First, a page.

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2006 Sonata 4 cylinder FWD
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Hi All, this is my first post and I'm stumped. After bringing in my 2006 Sonata (2.4L) for an ABS recall, my AC stopped working. The dealer said they didn't do anything to the AC and it stopped working after driving away. They also said compressors just go out sometimes after diagnosis.

I've put in 2 compressors since, and still no compressor clutch engaged. I've also replaced the AC relay switch and still no clutch engagement. I've bypassed the switch with a jumper wire and the clutch engages. I've bench tested the compressor and each compressor performed fine. I've looked into replacing the pressure switch, but I'm not too familiar with that.

What am I missing? Help please . . .
 

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Without service manual I'm certainly not certain as to how the clutch wiring is run.
Don't know whether you checked for power at the plug, but guess one must start from the clutch (after checking power at plug) and work their way back to see where the power terminates before getting to the clutch.


Also check if any power on the other side of the plug to be certain no problem with plug.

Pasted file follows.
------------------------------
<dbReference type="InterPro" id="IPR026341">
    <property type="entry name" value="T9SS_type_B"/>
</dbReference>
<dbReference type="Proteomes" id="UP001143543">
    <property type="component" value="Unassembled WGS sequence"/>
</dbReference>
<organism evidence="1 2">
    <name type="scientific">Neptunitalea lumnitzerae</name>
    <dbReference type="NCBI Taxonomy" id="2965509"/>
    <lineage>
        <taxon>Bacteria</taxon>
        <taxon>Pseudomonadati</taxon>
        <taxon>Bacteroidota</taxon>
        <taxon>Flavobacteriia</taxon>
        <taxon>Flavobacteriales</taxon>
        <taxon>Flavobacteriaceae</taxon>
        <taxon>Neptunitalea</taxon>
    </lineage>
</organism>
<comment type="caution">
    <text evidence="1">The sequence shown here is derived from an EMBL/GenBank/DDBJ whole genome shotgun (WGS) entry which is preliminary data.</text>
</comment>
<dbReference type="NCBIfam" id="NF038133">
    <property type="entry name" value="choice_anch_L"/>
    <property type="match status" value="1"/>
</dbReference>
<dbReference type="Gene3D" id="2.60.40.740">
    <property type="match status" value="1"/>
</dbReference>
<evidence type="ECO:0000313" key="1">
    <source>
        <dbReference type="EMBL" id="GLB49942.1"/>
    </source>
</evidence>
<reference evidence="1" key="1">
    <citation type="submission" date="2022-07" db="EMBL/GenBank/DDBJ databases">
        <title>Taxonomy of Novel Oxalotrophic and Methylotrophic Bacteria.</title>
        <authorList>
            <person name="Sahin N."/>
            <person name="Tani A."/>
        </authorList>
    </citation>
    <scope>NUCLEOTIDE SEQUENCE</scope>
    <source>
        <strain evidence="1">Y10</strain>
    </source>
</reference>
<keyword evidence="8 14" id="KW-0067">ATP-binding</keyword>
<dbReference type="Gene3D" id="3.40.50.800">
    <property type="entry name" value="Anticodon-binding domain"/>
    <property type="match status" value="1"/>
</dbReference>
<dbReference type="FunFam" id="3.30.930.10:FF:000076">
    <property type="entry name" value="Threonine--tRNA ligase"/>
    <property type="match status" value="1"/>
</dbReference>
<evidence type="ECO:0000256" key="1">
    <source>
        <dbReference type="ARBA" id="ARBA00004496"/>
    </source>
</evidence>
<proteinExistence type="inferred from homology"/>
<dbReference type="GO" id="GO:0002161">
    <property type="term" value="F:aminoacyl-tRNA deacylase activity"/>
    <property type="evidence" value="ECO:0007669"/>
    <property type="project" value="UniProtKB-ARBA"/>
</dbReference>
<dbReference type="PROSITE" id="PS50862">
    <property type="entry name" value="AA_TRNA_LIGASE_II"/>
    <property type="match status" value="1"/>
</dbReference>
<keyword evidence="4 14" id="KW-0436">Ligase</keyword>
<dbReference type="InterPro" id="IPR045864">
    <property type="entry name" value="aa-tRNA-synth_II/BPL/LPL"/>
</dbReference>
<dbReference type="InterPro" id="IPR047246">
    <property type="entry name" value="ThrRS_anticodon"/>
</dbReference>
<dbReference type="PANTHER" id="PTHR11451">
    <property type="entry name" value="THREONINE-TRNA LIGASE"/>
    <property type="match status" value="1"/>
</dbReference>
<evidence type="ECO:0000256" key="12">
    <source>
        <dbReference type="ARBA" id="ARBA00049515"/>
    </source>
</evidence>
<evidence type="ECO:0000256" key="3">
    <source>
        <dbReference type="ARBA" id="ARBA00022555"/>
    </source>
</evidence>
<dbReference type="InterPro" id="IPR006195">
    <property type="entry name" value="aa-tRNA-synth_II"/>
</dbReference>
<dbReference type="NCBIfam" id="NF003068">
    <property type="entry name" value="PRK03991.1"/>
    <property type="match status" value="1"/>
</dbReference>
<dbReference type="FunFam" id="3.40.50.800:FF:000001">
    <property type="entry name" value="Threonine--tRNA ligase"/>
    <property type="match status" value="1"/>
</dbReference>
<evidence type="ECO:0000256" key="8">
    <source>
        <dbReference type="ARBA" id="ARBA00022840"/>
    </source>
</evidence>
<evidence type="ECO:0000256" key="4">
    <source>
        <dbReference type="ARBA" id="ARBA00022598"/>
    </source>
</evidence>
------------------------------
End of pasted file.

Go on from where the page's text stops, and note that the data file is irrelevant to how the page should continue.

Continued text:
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You did check the fuse?
Looking at the schematic, it looks as if power from the relay goes directly to the compressor, so check the compressor plug for continuity, on both side of the plug, then if no power, check the relay, both in and out.
 

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Looking at the schematic, it looks as if power from the relay goes directly to the compressor
Yeah, and bypassing the relay switch makes the compressor engage, so the fuse really has to be OK.


Radosevich said:
What am I missing?
Personally, I wouldn't even bother trying to diagnose the electrical part of the system until I'd checked the gas pressures are correct. The control logic will prevent the compressor from engaging if the gas pressure is out of spec. So you might be chasing an electrical fault that doesn't even exist. Those are a real nightmare to diagnose :laugh:
 

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Yeah, and bypassing the relay switch makes the compressor engage, so the fuse really has to be OK.
You are assuming a jumper was placed across the relay, but if power came from another source directly to the clutch, wouldn't matter whether a fuse was present or not.

Personally, I wouldn't even bother trying to diagnose the electrical part of the system until I'd checked the gas pressures are correct. The control logic will prevent the compressor from engaging if the gas pressure is out of spec. So you might be chasing an electrical fault that doesn't even exist. Those are a real nightmare to diagnose :laugh:
Certainly the most obvious is generally overlooked and after this post I started wondering how he could replace the compressor (twice) and no clutch engagement, and just assumed gas was added, but .........................
 
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